society

Swathi Santhanagopalakrishnan – just because someone couldn’t handle rejection

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Swathi / Nungambakkam / Infosys / Techie / Gruesome Murder – these are words that have been flying across our keyboards, in the media and also in our minds. Just the audacity that went into a stupid plan (hacking in broad daylight in a public place),  and the fact that it did materialise – upsets me no end.

People are rising up, holding candles, giving media bytes, clicking tongues, sharing facebook posts , feeling appalled and all that. We are thinking about Swathi, her family, her day and her life that was just cut short in one unpleasant surprise. The invisible Swathi who was unknown till last Thursday – is now on national media. We are commenting on efforts of the police, or lack of it, how there was no dignity to her body after being slain.

While all this disturbs me a lot,  we are still missing the main point here. The fact that Swathi was murdered was because the murderer could not take rejection. He could not understand a simple “No”. He did not want to accept it. And so, he feels justified in his mind to develop a plan to ease the pain in his mind. How? By eliminating the person who uttered those words.

There are reports about an altercation between Swathi and the unidentified person. Have we reached a stage, where altercations and arguments must end in only one party being alive? Who decides that? What gave the man-in- the -checked shirt the right to end Swathi’s life? And it was not an unintentional happening. It was pre-planned.

Let us observe, how people across society view this. As women, we feel more pressurized to be on our guard. You will have to have an extra few thoughts – before you voice your opinion in a meeting, comment on someone’s clothes, or just go for an early morning jog. You might get murdered, woman! Be careful.

The reaction amongst men – is slightly varied. There are those who have daughters – this is a group that feels extreme fear. Things could go wrong, how much ever effort you could take. Mr. Santhanagopalakrishnan made the effort to drop Swathi outside the station everyday. How much more care could he have taken of his daughter? Travel with her to office as well? There are many thoughts that would have taken a similar turn among fathers blessed with daughters.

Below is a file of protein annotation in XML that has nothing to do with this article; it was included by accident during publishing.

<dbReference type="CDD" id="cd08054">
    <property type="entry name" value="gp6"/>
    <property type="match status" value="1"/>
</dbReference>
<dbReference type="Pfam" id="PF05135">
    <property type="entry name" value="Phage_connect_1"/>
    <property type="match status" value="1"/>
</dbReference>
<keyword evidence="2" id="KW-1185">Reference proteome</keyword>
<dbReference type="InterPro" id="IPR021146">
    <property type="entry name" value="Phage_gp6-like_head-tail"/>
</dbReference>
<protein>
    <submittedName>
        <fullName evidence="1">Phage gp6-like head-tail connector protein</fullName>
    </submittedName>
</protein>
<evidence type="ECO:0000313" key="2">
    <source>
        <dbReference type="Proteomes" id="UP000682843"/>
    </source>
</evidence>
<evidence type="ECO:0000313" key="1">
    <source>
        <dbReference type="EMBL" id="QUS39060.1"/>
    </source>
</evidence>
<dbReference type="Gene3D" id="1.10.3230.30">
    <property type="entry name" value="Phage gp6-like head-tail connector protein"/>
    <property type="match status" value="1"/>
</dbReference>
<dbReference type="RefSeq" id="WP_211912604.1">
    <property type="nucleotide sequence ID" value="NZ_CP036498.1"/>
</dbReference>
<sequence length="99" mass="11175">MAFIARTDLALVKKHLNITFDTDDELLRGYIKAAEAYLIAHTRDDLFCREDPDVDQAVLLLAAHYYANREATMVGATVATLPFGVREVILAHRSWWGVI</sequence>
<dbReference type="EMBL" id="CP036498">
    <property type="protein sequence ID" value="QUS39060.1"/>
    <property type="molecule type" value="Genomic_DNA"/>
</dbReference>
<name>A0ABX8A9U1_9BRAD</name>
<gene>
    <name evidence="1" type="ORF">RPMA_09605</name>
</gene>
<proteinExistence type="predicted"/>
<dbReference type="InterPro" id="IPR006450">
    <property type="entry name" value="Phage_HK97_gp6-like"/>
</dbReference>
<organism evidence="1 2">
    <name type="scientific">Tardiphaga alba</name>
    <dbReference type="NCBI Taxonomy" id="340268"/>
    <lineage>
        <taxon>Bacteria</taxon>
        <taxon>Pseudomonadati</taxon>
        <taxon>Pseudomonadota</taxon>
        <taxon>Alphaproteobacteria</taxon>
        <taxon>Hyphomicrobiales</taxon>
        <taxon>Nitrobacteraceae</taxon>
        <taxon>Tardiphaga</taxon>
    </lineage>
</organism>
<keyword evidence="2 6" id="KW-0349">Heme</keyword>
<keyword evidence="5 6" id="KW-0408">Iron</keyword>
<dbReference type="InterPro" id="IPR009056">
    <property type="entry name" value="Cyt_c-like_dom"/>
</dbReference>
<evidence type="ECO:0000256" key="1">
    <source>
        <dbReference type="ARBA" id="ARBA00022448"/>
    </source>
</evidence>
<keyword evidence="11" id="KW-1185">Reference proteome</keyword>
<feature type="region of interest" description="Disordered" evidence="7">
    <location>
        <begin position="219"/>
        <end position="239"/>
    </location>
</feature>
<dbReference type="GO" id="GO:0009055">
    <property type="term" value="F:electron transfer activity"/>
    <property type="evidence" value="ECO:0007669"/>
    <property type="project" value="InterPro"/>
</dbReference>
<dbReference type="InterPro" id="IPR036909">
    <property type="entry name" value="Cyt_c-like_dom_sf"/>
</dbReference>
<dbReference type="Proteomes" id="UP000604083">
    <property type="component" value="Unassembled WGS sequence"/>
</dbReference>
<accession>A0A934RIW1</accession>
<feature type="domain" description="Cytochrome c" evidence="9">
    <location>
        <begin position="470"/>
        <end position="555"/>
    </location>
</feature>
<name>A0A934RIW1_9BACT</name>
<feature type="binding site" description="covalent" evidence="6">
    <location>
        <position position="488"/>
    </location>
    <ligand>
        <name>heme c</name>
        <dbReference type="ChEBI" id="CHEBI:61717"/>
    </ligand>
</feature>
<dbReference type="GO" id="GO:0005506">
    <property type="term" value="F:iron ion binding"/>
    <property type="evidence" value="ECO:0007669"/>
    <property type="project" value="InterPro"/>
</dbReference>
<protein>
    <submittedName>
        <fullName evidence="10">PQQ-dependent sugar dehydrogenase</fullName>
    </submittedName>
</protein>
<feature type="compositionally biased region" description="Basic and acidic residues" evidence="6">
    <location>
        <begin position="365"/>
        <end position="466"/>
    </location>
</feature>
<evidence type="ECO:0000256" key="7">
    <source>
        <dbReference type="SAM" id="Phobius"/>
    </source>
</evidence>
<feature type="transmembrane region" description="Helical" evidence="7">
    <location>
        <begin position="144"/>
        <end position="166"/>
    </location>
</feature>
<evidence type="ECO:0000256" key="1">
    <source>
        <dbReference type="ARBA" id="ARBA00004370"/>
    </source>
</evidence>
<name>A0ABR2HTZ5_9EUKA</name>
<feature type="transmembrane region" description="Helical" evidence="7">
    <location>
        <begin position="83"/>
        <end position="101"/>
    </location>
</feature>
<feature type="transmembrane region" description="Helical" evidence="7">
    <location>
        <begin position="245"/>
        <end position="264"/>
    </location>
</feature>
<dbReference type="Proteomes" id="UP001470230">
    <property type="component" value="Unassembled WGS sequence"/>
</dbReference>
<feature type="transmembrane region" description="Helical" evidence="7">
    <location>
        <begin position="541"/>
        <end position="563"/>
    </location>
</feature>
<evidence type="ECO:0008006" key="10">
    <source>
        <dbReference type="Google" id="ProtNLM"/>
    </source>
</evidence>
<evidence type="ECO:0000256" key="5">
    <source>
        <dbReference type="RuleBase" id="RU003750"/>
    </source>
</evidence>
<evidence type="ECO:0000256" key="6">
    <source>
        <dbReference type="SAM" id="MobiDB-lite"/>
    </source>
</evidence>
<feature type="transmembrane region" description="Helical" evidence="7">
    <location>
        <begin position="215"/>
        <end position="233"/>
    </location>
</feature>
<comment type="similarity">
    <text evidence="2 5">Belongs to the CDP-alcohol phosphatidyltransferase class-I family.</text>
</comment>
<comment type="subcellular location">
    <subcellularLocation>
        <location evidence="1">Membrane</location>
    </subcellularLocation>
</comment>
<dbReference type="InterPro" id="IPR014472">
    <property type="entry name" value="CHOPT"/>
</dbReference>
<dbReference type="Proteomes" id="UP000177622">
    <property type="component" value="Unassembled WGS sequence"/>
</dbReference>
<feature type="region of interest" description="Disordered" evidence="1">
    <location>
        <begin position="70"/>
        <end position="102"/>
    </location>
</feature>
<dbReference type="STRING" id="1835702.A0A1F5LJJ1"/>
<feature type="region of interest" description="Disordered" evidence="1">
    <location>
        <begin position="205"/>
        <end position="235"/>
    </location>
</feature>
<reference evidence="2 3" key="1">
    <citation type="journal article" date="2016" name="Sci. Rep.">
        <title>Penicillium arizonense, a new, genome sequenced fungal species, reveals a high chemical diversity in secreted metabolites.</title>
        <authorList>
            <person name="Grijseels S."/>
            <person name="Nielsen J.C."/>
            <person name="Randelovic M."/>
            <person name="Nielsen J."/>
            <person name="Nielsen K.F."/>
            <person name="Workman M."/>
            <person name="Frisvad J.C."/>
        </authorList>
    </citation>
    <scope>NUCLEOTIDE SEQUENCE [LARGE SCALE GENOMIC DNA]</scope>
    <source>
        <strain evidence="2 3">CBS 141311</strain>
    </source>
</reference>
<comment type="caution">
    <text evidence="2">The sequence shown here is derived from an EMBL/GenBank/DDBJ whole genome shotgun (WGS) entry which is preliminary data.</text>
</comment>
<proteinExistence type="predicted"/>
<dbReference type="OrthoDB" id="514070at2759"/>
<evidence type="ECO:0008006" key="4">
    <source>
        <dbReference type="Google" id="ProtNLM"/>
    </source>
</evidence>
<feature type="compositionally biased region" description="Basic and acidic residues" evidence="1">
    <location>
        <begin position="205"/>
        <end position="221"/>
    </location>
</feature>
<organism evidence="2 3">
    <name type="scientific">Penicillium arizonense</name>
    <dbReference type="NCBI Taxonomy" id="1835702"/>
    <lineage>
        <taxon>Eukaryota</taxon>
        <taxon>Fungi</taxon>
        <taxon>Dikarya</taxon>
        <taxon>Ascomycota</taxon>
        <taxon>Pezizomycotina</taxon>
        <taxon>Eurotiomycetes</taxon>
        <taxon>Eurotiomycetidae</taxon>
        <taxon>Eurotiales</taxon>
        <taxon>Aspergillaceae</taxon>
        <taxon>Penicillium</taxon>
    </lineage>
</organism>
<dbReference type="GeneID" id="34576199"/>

And there is another group – despite being politically correct in groups, this group thinks a bit more. They do not think more about Swathi and the murder. But their attitudes mirror their views and generalisations about women. As a friend of mine noticed the scene at her office – there was a subtle ” After having moved for so many years, when women break it off – that is just not fair! ”

What irks me – is that I witnessed a similar mindset during the Nirbhaya incident. And during the Meghalaya groping episode. Many male colleagues / acquaintances also voiced a “What was she doing at 10 pm with a guy? ” ” She must have dressed provocatively”

It irks me that the people saying this are in the 20 – 35 age group. The so called youth or young population.

It irks me that these were people with access to an education, a degree or in some cases maybe even two.

It irks me that these were people who would actually be in the target group during such incidents.

It irks me that they are able to empathise with some who has psychologically gone astray.

Why are they not able to understand a “No” ? Sometimes you are rejected – painful as it may be, It happens. Socially, Emotionally, Professionally – sometimes even intentionally.So would you resort to murder?

Murder your boss because he did not give you a good appraisal? Or stole your idea? Murder the guy who rejects your visa? Or Murder the person who cheated you in a business deal? Murder the maid who declines to work in your house, but works at the neighbours’? Your best friend of those days who just cannot find a common topic to discuss with you now? The employee who takes a bribe, but does no close the deal?

Would you murder them all?  The right to say “No” is a person’s choice.

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The ability to accept it and move on – is a sign of maturity. Let us teach our children to handle rejection, to let go and move on, and to also learn to assert their ideas by saying a “No” firmly if the situation discerns it. That is the need of the hour. Much more than CCTvs, and police protection –  we need to change the apathy that is cancerous to our society and its people.

 

 

 

The changing face of men?

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There was this movie in 2011 – called “Mayakam Enna” .